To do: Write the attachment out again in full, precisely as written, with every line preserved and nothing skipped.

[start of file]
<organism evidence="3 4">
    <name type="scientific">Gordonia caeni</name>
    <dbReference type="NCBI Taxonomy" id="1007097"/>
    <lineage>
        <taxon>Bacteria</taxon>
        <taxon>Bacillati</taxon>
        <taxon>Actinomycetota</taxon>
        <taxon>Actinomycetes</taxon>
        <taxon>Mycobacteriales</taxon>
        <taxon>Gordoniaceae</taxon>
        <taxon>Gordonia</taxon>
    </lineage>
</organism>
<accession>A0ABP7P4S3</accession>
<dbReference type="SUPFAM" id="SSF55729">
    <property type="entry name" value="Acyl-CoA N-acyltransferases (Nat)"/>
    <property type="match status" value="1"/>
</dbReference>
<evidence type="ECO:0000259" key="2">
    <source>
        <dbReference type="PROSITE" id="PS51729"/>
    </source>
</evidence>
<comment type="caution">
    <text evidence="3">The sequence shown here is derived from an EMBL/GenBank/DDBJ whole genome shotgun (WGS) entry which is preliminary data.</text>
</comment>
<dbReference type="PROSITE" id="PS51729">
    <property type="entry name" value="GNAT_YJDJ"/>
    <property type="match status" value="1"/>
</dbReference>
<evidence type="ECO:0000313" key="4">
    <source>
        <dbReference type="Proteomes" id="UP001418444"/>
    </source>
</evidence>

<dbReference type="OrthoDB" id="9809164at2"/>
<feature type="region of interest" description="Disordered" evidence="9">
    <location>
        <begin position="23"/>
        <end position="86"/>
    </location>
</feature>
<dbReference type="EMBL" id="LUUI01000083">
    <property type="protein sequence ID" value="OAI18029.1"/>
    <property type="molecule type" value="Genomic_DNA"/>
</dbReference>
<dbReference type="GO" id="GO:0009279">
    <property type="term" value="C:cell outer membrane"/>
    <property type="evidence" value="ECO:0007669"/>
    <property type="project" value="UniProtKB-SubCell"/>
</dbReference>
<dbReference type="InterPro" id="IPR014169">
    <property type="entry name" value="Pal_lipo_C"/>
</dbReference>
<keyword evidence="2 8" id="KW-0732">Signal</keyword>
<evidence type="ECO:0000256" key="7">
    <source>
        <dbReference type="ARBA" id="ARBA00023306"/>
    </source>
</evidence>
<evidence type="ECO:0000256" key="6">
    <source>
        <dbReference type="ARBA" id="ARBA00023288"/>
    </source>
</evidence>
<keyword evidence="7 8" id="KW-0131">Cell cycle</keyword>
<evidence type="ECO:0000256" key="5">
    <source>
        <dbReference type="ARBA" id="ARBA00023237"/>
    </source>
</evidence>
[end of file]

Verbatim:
<organism evidence="3 4">
    <name type="scientific">Gordonia caeni</name>
    <dbReference type="NCBI Taxonomy" id="1007097"/>
    <lineage>
        <taxon>Bacteria</taxon>
        <taxon>Bacillati</taxon>
        <taxon>Actinomycetota</taxon>
        <taxon>Actinomycetes</taxon>
        <taxon>Mycobacteriales</taxon>
        <taxon>Gordoniaceae</taxon>
        <taxon>Gordonia</taxon>
    </lineage>
</organism>
<accession>A0ABP7P4S3</accession>
<dbReference type="SUPFAM" id="SSF55729">
    <property type="entry name" value="Acyl-CoA N-acyltransferases (Nat)"/>
    <property type="match status" value="1"/>
</dbReference>
<evidence type="ECO:0000259" key="2">
    <source>
        <dbReference type="PROSITE" id="PS51729"/>
    </source>
</evidence>
<comment type="caution">
    <text evidence="3">The sequence shown here is derived from an EMBL/GenBank/DDBJ whole genome shotgun (WGS) entry which is preliminary data.</text>
</comment>
<dbReference type="PROSITE" id="PS51729">
    <property type="entry name" value="GNAT_YJDJ"/>
    <property type="match status" value="1"/>
</dbReference>
<evidence type="ECO:0000313" key="4">
    <source>
        <dbReference type="Proteomes" id="UP001418444"/>
    </source>
</evidence>

<dbReference type="OrthoDB" id="9809164at2"/>
<feature type="region of interest" description="Disordered" evidence="9">
    <location>
        <begin position="23"/>
        <end position="86"/>
    </location>
</feature>
<dbReference type="EMBL" id="LUUI01000083">
    <property type="protein sequence ID" value="OAI18029.1"/>
    <property type="molecule type" value="Genomic_DNA"/>
</dbReference>
<dbReference type="GO" id="GO:0009279">
    <property type="term" value="C:cell outer membrane"/>
    <property type="evidence" value="ECO:0007669"/>
    <property type="project" value="UniProtKB-SubCell"/>
</dbReference>
<dbReference type="InterPro" id="IPR014169">
    <property type="entry name" value="Pal_lipo_C"/>
</dbReference>
<keyword evidence="2 8" id="KW-0732">Signal</keyword>
<evidence type="ECO:0000256" key="7">
    <source>
        <dbReference type="ARBA" id="ARBA00023306"/>
    </source>
</evidence>
<evidence type="ECO:0000256" key="6">
    <source>
        <dbReference type="ARBA" id="ARBA00023288"/>
    </source>
</evidence>
<keyword evidence="7 8" id="KW-0131">Cell cycle</keyword>
<evidence type="ECO:0000256" key="5">
    <source>
        <dbReference type="ARBA" id="ARBA00023237"/>
    </source>
</evidence>